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Lecture | LUCL Colloquium - Spring 2014

LUCL Colloquium: Evolution of Semantic systems

  • Michael Dunn (Max Planck Institute for Psycholinguistics, Nijmegen)
Friday 28 February 2014
Cleveringaplaats 1
2311 BD Leiden
Room 227

Evolution of Semantic systems


In order to  properly understand the variation of culturally transmitted systems we must consider the role of diachronic, evolutionary processes. While linguistics and the evolutionary sciences have been closely linked from the beginning (e.g. Schleicher 1869), the focus of "evolutionary linguistics" has been on the abstract and easily isolable properties of language such as sound change and morphological innovation. An evolutionary approach to higher order aspects of language has come much later, and work on large scale historical semantics can barely be said to exist at all. This has led to certain lacunae: In the controversies the pro- and anti-universalist positions on lexical classification (notably in the domain of colour semantics) the role of the language family has been neglected. While it has been noted that "naming patterns are the result of diachronic, not just synchronic, processes" (Malt 2010), there are a number of broad, empirical questions that have not been adequately addressed: Do semantic systems in closely related languages tend to resemble each other more than their more distant relatives? To what extent does this vary in different semantic domains? Can we distinguish patterns due to inheritance from patterns due to contact? What is the connection between the variation in categorisation and the variation in labels?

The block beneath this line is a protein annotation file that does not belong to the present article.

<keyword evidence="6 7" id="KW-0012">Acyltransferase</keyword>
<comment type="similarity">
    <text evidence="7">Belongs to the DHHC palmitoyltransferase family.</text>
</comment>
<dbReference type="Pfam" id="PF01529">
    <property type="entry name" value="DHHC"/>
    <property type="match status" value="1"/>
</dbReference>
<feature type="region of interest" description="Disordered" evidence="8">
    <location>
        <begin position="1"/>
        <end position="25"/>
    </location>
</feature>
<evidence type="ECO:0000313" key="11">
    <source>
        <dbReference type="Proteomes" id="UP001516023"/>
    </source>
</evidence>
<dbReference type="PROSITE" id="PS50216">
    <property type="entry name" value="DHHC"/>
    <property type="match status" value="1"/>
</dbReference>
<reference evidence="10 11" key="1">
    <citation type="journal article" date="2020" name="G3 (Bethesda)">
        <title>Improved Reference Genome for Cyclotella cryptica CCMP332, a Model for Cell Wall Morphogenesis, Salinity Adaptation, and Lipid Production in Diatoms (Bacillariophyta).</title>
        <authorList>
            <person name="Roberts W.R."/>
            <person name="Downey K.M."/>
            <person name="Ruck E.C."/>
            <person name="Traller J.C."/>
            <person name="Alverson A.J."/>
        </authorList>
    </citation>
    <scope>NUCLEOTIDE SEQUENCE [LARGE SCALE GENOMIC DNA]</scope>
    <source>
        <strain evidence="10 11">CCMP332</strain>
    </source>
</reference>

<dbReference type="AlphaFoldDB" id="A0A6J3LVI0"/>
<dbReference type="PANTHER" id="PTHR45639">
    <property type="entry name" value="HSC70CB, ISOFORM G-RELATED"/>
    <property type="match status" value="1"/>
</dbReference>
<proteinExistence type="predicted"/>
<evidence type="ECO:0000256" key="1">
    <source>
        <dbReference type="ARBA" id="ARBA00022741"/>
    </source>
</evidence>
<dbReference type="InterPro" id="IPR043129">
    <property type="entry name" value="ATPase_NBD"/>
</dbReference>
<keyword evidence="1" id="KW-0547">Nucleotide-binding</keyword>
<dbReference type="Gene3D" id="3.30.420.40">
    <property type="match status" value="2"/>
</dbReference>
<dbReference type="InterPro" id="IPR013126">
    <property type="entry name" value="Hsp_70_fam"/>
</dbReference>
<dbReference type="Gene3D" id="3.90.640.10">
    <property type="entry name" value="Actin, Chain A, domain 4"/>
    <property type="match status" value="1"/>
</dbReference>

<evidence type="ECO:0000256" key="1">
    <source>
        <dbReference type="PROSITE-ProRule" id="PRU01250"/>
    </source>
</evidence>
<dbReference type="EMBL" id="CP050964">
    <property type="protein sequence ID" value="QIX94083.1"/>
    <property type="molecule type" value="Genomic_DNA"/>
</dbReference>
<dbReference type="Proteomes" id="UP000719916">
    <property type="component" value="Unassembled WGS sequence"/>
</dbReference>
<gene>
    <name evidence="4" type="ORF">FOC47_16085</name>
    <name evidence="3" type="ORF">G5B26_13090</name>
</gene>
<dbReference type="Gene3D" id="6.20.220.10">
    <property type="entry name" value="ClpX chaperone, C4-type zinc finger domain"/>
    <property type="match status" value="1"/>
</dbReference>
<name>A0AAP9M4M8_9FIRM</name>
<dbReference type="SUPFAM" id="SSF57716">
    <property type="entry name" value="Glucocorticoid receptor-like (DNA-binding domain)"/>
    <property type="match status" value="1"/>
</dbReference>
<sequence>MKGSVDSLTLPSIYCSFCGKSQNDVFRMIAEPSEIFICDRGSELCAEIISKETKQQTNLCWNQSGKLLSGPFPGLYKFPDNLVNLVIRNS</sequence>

The Evolution of Semantic Systems consortium is carrying out an ambitious empirical study of semantic variation, led by Michael Dunn, Fiona Jordan and Asifa Majid of the Max Planck Institute for Psycholinguistics, Nijmegen. Over the course of the study, we will collect extensional semantic (naming) data in four different semantic domains from 20 individuals from each of 50 Indo-European language communities, sampled from Iceland to Sri Lanka. We investigate the domains of colour naming, body parts, spatial relations, and object classification, using methods from computational phylogenetics and ecology to investigate the principles underlying semantic variation in our sample. In this talk I will present preliminary results from the Germanic branch of Indo-European. These results show (i) that there are different degrees of phylogenetic patterning for the different semantic domains, independent to the role of geographical proximity, and (ii) that lexical histories do not necessarily map onto the history of the categories that they name.


  • Malt, B. C. 2010. Naming Artifacts: Patterns and Processes. In "The Psychology of Learning and Motivation", ed. B. Ross. Elsevier.

  • Schleicher, August. 1869. Darwinism Tested by the Science of Language. London: John Camdem Hotten. [originally published as "Die Darwinsche Theorie und die Sprachwissenschaft", 1863]

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